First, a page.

Thursday, 5 November 2009

Douglas Foot, Duckless Feet And More Sniffing Around The Chalk-Face

Douglas Foot. How could I have forgotten a name like that? Foot was a sniffer. (“On Powdering Your Nose”, 31/10/09; where all the names of the glues just ‘stuck’; but I couldn’t recall the names of any of my fellow glue- sniffers.) And it was always Douglas, never Doug; because Doug Foot sounded too much like Bigfoot.

No, we never called him Doug Foot, even when we were “glued out of our Meindl’s” (Meindl is a reputable brand of mountain boots - “Meindls get you high”). This is the Meindl Eagle.

I can’t picture Foot - and I don’t have any photographs to remind me (we rarely snapped and sniffed – too much camera-shake); So I’m left with nothing but a name; there’s a gap where Foot’s face should be. The nearest thing I have is a photograph of some ‘duckless’ feet.

The duck has become unstuck. All that remains is dried glue (like semen), and a gap where the duck should be - “this bird has flown” (Lennon & McCartney, "Norwegian Wood", from “Rubber Soul", 1965).

Years ago the climb ‘to do’, was a route called “Footless Crow”. All new rock climbs are given a name by the climber who makes the first ascent (many are named after rock-albums or song titles; the Lake District boasts some truly dreadful rock & roll route-inspired names like, “Sultans Of Swing” and “Gates Of Delirium”; This is how the rock-rag, Crags (no.8, 1977) broke the news of the third ascent of “Footless Crow”.

Mick Fowler (an appropriate surname, given the name of the route) is a Taxman as well as a climber - he’s very high up in the revenue – used to police the whole of South West London; : "Taxman", also the title of another Beatles Song, from "Revolver" (1966).
Mick Fowler’s autobiography, “Vertical Pleasure – The Secret Life of a Taxman(1996), chronicles his rise to fame on and off the rocks: from the tiny (but desperate) sandstone outcrops of East Sussex, to the snow-capped peaks of Patagonia. But there is one utterly eccentric style of climbing Fowler has made his own: desperate and extremely dangerous ascents of chalk cliffs in South East England: Beachy Head and the White Cliffs of Dover.

The revenue inspector treats the vertical chalk as ice (dry ice?) and ascends it with the aid of ice axes and crampons. This form of climbing is very much ‘an acquired taste’ and unsurprisingly, has few imitators. Apart from dealing with the extreme looseness and unpredictable nature of the vertical chalk (massive rock-falls are common on these one hundred and twenty metre cliffs!) the revenue inspector is often attached by angry, nesting Fulmars (fulmars eject an evil smelling stomach oil over their victims!). One of Fowler’s ‘epics’ on Beachy Head was even reported on News At Ten. Here’s our heavily powdered taxman (more Yeti than revenue inspector) after a difficult day at the chalk-face.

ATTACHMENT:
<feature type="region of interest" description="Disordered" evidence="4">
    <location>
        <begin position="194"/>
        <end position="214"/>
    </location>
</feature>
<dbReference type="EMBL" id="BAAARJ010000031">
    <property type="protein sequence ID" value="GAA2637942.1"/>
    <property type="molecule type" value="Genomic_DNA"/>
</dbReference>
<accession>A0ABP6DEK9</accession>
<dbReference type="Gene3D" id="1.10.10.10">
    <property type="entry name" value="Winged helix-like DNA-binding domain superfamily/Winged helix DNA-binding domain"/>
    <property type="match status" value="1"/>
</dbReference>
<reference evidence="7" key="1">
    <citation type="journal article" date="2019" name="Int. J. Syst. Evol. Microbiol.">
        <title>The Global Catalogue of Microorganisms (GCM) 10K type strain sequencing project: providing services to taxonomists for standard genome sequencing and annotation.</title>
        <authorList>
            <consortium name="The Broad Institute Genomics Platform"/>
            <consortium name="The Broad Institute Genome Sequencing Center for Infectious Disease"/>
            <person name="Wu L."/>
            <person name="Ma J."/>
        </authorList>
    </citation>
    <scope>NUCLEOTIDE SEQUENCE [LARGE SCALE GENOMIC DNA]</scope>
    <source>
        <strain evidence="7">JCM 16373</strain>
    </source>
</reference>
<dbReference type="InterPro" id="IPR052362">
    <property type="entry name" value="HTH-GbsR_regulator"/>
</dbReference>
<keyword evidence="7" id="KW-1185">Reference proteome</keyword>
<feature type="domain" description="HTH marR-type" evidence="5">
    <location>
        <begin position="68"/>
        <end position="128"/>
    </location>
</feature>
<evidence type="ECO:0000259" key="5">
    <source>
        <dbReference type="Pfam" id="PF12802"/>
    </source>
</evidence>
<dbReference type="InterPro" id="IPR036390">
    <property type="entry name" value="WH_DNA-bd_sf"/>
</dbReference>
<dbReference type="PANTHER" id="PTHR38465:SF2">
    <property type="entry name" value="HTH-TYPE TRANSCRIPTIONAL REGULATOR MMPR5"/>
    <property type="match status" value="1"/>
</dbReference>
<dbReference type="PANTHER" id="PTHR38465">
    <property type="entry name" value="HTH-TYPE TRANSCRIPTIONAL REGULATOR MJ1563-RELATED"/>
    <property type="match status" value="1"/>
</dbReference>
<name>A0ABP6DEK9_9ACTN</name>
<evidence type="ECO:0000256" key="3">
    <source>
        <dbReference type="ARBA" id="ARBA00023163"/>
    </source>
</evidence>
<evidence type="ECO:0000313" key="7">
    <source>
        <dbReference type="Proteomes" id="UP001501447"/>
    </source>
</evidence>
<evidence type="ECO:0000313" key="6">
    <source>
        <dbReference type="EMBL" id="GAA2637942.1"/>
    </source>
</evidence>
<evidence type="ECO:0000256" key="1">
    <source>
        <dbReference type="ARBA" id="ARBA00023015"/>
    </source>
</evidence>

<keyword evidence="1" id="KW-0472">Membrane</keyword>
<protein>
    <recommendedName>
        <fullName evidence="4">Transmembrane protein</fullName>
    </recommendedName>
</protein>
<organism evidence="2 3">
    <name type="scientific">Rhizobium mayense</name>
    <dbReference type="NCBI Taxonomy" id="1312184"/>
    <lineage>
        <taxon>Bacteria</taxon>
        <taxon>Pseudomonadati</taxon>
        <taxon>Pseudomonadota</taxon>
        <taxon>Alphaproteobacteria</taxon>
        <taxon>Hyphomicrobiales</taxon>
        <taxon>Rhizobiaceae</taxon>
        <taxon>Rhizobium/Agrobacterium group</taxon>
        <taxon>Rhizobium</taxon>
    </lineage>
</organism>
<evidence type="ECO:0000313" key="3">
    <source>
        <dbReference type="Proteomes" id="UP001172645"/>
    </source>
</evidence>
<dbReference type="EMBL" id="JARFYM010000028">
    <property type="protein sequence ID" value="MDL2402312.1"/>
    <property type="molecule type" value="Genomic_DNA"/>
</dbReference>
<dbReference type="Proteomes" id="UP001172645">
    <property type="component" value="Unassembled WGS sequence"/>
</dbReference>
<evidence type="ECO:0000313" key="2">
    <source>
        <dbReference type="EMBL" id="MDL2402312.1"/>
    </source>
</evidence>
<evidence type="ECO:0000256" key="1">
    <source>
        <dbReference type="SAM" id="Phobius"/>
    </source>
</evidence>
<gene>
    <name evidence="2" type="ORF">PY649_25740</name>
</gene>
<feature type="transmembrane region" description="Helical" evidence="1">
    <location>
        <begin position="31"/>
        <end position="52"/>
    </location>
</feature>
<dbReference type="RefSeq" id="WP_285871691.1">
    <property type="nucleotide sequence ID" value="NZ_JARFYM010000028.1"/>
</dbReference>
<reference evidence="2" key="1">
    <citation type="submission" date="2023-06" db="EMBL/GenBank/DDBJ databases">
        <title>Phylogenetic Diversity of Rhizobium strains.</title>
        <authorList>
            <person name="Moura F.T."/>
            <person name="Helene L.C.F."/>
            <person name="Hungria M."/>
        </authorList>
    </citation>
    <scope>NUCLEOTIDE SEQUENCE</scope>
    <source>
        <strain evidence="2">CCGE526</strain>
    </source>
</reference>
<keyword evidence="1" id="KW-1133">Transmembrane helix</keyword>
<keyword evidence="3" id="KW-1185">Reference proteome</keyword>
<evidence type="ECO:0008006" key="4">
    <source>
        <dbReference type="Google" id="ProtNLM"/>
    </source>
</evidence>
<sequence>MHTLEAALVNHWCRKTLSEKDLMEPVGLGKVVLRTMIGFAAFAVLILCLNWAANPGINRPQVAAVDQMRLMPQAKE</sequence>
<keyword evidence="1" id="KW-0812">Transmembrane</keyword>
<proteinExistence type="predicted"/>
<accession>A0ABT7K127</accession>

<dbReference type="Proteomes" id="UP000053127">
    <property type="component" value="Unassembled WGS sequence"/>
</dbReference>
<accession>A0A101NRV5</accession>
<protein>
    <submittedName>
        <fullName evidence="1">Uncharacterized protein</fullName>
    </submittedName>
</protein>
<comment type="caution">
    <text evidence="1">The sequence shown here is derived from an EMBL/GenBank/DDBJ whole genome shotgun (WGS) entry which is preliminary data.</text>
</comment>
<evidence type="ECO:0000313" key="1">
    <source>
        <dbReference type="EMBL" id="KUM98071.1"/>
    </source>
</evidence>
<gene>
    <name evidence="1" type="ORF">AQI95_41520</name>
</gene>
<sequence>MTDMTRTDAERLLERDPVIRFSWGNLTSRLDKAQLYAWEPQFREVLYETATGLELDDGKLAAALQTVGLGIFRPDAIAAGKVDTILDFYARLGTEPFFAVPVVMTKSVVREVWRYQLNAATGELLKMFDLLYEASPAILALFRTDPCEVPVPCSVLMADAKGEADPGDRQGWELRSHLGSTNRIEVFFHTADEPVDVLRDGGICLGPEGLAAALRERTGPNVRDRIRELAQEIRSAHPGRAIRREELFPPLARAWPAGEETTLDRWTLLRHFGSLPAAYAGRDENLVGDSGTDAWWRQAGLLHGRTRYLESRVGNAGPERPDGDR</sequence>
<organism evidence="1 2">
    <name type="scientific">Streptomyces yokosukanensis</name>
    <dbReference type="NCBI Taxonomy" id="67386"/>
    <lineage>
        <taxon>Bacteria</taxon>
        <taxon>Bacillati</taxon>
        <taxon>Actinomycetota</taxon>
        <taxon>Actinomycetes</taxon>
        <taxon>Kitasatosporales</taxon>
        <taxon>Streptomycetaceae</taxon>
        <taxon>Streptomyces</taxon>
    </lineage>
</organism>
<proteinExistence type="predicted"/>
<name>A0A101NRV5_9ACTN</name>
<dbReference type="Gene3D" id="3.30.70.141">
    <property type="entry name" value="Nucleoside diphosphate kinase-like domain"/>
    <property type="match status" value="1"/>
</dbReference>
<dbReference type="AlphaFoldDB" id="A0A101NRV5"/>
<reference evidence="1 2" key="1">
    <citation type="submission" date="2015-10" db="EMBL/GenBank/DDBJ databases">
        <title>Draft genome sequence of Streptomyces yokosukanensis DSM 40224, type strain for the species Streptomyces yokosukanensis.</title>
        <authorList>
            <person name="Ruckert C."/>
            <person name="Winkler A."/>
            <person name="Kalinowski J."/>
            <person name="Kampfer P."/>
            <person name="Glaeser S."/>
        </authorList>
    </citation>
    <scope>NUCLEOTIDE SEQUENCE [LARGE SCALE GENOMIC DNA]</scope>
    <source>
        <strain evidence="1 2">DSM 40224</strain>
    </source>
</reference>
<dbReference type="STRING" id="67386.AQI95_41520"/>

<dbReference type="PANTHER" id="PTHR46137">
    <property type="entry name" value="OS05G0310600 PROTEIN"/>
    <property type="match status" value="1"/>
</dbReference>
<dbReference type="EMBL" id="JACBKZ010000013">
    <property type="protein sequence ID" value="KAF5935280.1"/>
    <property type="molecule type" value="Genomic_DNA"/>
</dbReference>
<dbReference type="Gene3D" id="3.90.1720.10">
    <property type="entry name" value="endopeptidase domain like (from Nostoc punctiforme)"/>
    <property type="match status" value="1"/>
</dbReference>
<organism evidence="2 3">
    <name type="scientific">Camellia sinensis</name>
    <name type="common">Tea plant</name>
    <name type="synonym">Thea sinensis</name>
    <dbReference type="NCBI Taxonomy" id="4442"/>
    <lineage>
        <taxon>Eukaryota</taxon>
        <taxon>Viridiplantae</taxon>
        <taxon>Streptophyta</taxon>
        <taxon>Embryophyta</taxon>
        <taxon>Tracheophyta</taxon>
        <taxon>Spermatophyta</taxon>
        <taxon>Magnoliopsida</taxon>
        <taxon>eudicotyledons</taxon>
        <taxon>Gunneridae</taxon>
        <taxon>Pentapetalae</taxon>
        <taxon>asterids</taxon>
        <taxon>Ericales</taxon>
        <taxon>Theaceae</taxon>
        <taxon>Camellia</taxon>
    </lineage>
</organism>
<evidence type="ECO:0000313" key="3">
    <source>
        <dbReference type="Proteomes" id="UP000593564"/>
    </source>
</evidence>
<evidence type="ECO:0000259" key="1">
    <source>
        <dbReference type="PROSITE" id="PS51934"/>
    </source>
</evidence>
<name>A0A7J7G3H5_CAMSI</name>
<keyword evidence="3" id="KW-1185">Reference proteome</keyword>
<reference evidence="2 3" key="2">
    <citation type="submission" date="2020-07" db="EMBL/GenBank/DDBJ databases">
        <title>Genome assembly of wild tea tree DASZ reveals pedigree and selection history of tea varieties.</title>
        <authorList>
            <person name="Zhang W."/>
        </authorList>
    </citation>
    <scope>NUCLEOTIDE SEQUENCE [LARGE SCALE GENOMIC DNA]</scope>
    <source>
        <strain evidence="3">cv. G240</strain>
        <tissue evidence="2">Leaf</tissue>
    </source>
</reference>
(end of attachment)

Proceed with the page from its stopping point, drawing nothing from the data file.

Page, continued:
Sometimes Fowler climbs ‘real’ ice – but in the most unlikely of locations: back in the late 1970’s Fowler made the first and last ascent of a freak ice stalactite (the result of a burst frozen drainpipe) on St Pancras Station, London.

What's a 'Wool Competition'? Wool; ectoplasm; noses; glue; chalk; drainpipes; Douglas Foot (I wonder if he’s still alive and sniffing?).
Bob Dylan’s Desolation Row links drainpipes and sniffing: “He looked so immaculately frightful as he bummed a cigarette then he went off sniffing drainpipes and reciting the alphabet”. And there are several routes (on cliffs as far apart as Cornwall, Lancashire and the South of France) all named Desolation Row.
But by far the best new-route-name I know of was conceived and first climbed by a one-time climbing companion of mine, Chris Plant. Where Douglas Foot used to get ‘high’, Chris Plant would ‘creep across’ (I was friendly with Plant the same time I was friends with that other more famous traverser, Jerry Moffatt – see Dogging, Spotting, Buttering and Buildering”, 22 October, 2009 blog).
Chris Plant was literally, a ‘creeper’ as well as a climber - a creeper with a weight problem: he traversed across the back wall of Lawencefield quarry (known as the ‘Great Wall’) in Derbyshire to produce his very own “Heavy Plant Crossing”.

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